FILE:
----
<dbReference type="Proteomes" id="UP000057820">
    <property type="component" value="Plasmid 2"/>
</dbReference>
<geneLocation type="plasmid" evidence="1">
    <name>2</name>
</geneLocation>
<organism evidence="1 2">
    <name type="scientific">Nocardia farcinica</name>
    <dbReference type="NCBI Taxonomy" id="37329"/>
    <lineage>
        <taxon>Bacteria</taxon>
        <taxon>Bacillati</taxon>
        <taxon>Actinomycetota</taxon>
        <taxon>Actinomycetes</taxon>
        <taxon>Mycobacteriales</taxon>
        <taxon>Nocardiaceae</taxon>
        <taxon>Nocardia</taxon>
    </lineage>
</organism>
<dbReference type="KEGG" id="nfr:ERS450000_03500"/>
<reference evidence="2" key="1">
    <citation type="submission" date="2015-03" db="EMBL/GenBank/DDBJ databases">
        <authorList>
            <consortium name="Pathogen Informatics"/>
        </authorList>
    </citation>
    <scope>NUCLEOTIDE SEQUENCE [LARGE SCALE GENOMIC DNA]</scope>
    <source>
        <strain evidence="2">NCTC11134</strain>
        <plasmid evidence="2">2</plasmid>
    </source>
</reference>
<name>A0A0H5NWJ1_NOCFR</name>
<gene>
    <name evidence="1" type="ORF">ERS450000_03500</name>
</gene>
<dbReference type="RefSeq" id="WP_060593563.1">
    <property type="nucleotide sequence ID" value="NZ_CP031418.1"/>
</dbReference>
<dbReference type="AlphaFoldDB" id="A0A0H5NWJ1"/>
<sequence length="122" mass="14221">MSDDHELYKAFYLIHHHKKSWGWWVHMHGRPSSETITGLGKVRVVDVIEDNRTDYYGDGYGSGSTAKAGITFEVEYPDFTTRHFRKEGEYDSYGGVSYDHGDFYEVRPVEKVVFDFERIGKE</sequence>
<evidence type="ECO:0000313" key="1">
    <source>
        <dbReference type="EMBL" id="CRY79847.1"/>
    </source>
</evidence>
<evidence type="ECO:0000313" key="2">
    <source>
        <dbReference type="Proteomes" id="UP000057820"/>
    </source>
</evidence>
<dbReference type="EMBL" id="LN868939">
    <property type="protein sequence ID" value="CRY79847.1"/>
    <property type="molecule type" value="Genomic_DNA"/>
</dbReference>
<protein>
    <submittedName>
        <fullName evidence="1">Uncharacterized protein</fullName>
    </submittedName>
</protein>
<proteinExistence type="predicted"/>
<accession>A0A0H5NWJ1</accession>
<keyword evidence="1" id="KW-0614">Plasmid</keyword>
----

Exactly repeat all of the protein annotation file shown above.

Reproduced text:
<dbReference type="Proteomes" id="UP000057820">
    <property type="component" value="Plasmid 2"/>
</dbReference>
<geneLocation type="plasmid" evidence="1">
    <name>2</name>
</geneLocation>
<organism evidence="1 2">
    <name type="scientific">Nocardia farcinica</name>
    <dbReference type="NCBI Taxonomy" id="37329"/>
    <lineage>
        <taxon>Bacteria</taxon>
        <taxon>Bacillati</taxon>
        <taxon>Actinomycetota</taxon>
        <taxon>Actinomycetes</taxon>
        <taxon>Mycobacteriales</taxon>
        <taxon>Nocardiaceae</taxon>
        <taxon>Nocardia</taxon>
    </lineage>
</organism>
<dbReference type="KEGG" id="nfr:ERS450000_03500"/>
<reference evidence="2" key="1">
    <citation type="submission" date="2015-03" db="EMBL/GenBank/DDBJ databases">
        <authorList>
            <consortium name="Pathogen Informatics"/>
        </authorList>
    </citation>
    <scope>NUCLEOTIDE SEQUENCE [LARGE SCALE GENOMIC DNA]</scope>
    <source>
        <strain evidence="2">NCTC11134</strain>
        <plasmid evidence="2">2</plasmid>
    </source>
</reference>
<name>A0A0H5NWJ1_NOCFR</name>
<gene>
    <name evidence="1" type="ORF">ERS450000_03500</name>
</gene>
<dbReference type="RefSeq" id="WP_060593563.1">
    <property type="nucleotide sequence ID" value="NZ_CP031418.1"/>
</dbReference>
<dbReference type="AlphaFoldDB" id="A0A0H5NWJ1"/>
<sequence length="122" mass="14221">MSDDHELYKAFYLIHHHKKSWGWWVHMHGRPSSETITGLGKVRVVDVIEDNRTDYYGDGYGSGSTAKAGITFEVEYPDFTTRHFRKEGEYDSYGGVSYDHGDFYEVRPVEKVVFDFERIGKE</sequence>
<evidence type="ECO:0000313" key="1">
    <source>
        <dbReference type="EMBL" id="CRY79847.1"/>
    </source>
</evidence>
<evidence type="ECO:0000313" key="2">
    <source>
        <dbReference type="Proteomes" id="UP000057820"/>
    </source>
</evidence>
<dbReference type="EMBL" id="LN868939">
    <property type="protein sequence ID" value="CRY79847.1"/>
    <property type="molecule type" value="Genomic_DNA"/>
</dbReference>
<protein>
    <submittedName>
        <fullName evidence="1">Uncharacterized protein</fullName>
    </submittedName>
</protein>
<proteinExistence type="predicted"/>
<accession>A0A0H5NWJ1</accession>
<keyword evidence="1" id="KW-0614">Plasmid</keyword>